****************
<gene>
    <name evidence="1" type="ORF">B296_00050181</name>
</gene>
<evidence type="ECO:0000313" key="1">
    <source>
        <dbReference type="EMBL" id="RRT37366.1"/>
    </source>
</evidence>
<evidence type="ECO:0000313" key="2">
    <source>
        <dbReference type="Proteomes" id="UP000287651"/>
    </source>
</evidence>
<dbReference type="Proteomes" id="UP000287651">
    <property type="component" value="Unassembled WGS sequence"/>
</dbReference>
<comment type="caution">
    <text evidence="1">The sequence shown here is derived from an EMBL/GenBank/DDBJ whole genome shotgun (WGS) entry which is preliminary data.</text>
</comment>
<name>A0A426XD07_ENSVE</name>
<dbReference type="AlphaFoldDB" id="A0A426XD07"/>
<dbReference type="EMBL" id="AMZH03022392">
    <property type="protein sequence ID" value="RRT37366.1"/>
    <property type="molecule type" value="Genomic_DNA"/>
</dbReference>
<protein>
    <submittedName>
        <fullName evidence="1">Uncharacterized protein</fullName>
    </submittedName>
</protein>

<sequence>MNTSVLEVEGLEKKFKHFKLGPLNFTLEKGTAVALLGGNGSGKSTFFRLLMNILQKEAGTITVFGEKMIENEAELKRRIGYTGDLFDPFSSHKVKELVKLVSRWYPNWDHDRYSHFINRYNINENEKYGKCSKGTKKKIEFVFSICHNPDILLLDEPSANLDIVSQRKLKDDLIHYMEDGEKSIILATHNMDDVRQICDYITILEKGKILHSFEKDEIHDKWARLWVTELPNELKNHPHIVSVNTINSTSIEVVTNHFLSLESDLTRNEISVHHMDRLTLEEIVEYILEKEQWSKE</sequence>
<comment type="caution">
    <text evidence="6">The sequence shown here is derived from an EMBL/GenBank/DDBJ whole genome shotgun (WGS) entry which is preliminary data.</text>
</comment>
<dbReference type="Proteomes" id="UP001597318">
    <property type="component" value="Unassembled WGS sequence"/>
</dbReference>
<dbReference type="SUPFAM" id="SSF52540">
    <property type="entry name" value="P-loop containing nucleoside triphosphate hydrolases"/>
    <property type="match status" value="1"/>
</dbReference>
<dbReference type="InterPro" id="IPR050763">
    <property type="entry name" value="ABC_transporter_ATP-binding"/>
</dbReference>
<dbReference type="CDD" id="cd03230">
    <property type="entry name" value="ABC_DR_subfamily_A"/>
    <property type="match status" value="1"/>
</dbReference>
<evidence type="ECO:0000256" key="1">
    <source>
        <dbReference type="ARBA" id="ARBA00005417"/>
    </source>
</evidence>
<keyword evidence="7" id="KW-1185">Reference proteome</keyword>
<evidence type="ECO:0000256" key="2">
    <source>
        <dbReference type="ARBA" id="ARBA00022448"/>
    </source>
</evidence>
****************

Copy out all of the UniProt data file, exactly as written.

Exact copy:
<gene>
    <name evidence="1" type="ORF">B296_00050181</name>
</gene>
<evidence type="ECO:0000313" key="1">
    <source>
        <dbReference type="EMBL" id="RRT37366.1"/>
    </source>
</evidence>
<evidence type="ECO:0000313" key="2">
    <source>
        <dbReference type="Proteomes" id="UP000287651"/>
    </source>
</evidence>
<dbReference type="Proteomes" id="UP000287651">
    <property type="component" value="Unassembled WGS sequence"/>
</dbReference>
<comment type="caution">
    <text evidence="1">The sequence shown here is derived from an EMBL/GenBank/DDBJ whole genome shotgun (WGS) entry which is preliminary data.</text>
</comment>
<name>A0A426XD07_ENSVE</name>
<dbReference type="AlphaFoldDB" id="A0A426XD07"/>
<dbReference type="EMBL" id="AMZH03022392">
    <property type="protein sequence ID" value="RRT37366.1"/>
    <property type="molecule type" value="Genomic_DNA"/>
</dbReference>
<protein>
    <submittedName>
        <fullName evidence="1">Uncharacterized protein</fullName>
    </submittedName>
</protein>

<sequence>MNTSVLEVEGLEKKFKHFKLGPLNFTLEKGTAVALLGGNGSGKSTFFRLLMNILQKEAGTITVFGEKMIENEAELKRRIGYTGDLFDPFSSHKVKELVKLVSRWYPNWDHDRYSHFINRYNINENEKYGKCSKGTKKKIEFVFSICHNPDILLLDEPSANLDIVSQRKLKDDLIHYMEDGEKSIILATHNMDDVRQICDYITILEKGKILHSFEKDEIHDKWARLWVTELPNELKNHPHIVSVNTINSTSIEVVTNHFLSLESDLTRNEISVHHMDRLTLEEIVEYILEKEQWSKE</sequence>
<comment type="caution">
    <text evidence="6">The sequence shown here is derived from an EMBL/GenBank/DDBJ whole genome shotgun (WGS) entry which is preliminary data.</text>
</comment>
<dbReference type="Proteomes" id="UP001597318">
    <property type="component" value="Unassembled WGS sequence"/>
</dbReference>
<dbReference type="SUPFAM" id="SSF52540">
    <property type="entry name" value="P-loop containing nucleoside triphosphate hydrolases"/>
    <property type="match status" value="1"/>
</dbReference>
<dbReference type="InterPro" id="IPR050763">
    <property type="entry name" value="ABC_transporter_ATP-binding"/>
</dbReference>
<dbReference type="CDD" id="cd03230">
    <property type="entry name" value="ABC_DR_subfamily_A"/>
    <property type="match status" value="1"/>
</dbReference>
<evidence type="ECO:0000256" key="1">
    <source>
        <dbReference type="ARBA" id="ARBA00005417"/>
    </source>
</evidence>
<keyword evidence="7" id="KW-1185">Reference proteome</keyword>
<evidence type="ECO:0000256" key="2">
    <source>
        <dbReference type="ARBA" id="ARBA00022448"/>
    </source>
</evidence>